Monday, February 21, 2011

The Flanders Panel by Arturo Pérez-Reverte

The story behind a five-hundred year old painting and the secrets found there comprise the canvas of this novel about art, chess and--by the end--anachronism personified.  It's a stand-alone title and the first contemporary one I've read from Pérez-Reverte.  
Julia is an art restoration specialist who has been commissioned to work on a very valuable 16th century masterpiece.  "The Game of Chess," the name of he painting she is working on presents the focal point of the novel.  It depicts three people, two playing chess one observing.  The painting and its artist, and this bears the need to point out, are completely fictional.  However, such is the author's skill that you can easily visualize the work by the opening chapter; it is gorgeous and this picture that isn't real makes such a strong impact it will stay with you all throughout the novel and even after you've finished reading.  Pérez-Reverte has a unique ability to present an idea, or a character in the simplest and shortest terms and establish familiarity with readers as if he'd just presented a dissertation.  The immediacy that he can put readers in a scene is very impressive.   
The painting holds the answers to a murder now five-hundreds years old and the game of chess depicted in the painting may hold the answers to the murders taking place around Julia.  
Julia makes for a 'placeholder' protagonist as I felt she was the weakest of all characters established; she could have been supplanted in her role by anyone else of any age or gender.  All we really know is that she is beautiful, very good at her job, and a chain-smoker.  Her supporting cast of colorful (to say the least) characters includes: an antiquities dealer, César; an art agent with a penchant for powdering her nose "The pharmacy is open" Menchu; and a quiet but brilliant chess theoretician who has never won a game, Muñoz.  Fortunately, they are of more interest than Julia who had potential but never really 'popped' as a character.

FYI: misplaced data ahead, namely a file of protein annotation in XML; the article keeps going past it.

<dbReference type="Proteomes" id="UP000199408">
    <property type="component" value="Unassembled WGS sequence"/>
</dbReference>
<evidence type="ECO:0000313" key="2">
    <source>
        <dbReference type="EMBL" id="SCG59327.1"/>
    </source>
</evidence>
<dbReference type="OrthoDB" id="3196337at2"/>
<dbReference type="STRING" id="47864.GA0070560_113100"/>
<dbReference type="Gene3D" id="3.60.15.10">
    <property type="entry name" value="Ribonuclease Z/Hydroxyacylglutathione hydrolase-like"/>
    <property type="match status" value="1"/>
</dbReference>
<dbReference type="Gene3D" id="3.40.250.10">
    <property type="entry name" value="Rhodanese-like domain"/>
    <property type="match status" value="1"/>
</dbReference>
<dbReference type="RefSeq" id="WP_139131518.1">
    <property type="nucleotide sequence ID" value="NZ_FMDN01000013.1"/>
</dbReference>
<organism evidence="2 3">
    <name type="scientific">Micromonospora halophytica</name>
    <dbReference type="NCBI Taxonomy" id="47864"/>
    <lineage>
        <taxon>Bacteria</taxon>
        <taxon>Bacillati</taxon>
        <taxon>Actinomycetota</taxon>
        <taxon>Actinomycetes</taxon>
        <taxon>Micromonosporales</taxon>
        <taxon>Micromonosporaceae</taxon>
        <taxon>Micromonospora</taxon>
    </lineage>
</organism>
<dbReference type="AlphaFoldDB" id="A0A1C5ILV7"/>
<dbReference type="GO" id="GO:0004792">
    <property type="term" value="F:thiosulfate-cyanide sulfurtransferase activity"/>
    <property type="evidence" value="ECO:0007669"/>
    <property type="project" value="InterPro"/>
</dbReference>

The painting contains a hidden message.  It was intentionally obscured by the artist and now can only be seen by X-ray, "Who killed the Knight?"  The meaning of the question proves to have more possibilities than possible answers and as Julia's restoration work progresses, and the painting's value escalates before it's auction, the body count raises among Julia's close personal friends and her life becomes very unstable.  
Naturally, the police investigators in the book are incompetent leaving all the true detective work to Julia's gang; primarily Muñoz with his otherworldly ability to diagnosis the mind of the killer by the 'moves' he makes on the painting's chess board.  Odd as it sounds, this device works.  Many, my self included would deem chess an esoteric topic to center a novel around, but Pérez-Reverte has made an exceptional career in making the esoteric accessible with remarkable ease as if the reader were a long established veteran of the topic.  (Other such topics of the author's included cartography and fencing.)  
The writing is free of tangents and diversions yet it is longer than it seems.  This is a rare book in which you won't mind getting 'stuck in.'  You won't notice page count, or be thinking of what's next on your reading pile.  There are very few books that we read where we don't think ahead but only enjoy every chapter, every page, every word.  Being in the thick of The Flanders Panel is a great feeling and while it's not a 'cozy' anything this is the next good book you'll want to curl up with.  
Veteran readers of murder-mysteries and thrillers may say it's a bit light on the whodunit and thrills and heavy in dealing with the characterization and themes.  They would be right to say so.  The painting--which, again, is fictitious, I can see as clearly as the few Rembrandt's; and Van Gogh's I've like eyes on--is dwelled on to a degree I didn't think possible.  I didn't think a author could get that much material for narrative out of so simple a topic.  
Readers more familiar with Pérez-Reverte's historical fiction (e.g. "me") may be temporarily put off balance.  The florid prose and vibrant descriptions that the author achieves with such convincing ease are gone.  Setting is no longer than primary character, but a painting: an inanimate object possibly holding more room for discussion and interpretation than any location could, take it's place very admirably.  
The ending of all thrillers are a let down to me no matter how the author chooses to resolve things.  I'm too much of a realist to accept the absurd yet I crave it over the mundane.  While the last thirty pages are moot the novel's over all effect is anything but.  If you've ever felt the desire to get stuck in the middle of a good book look no further.      

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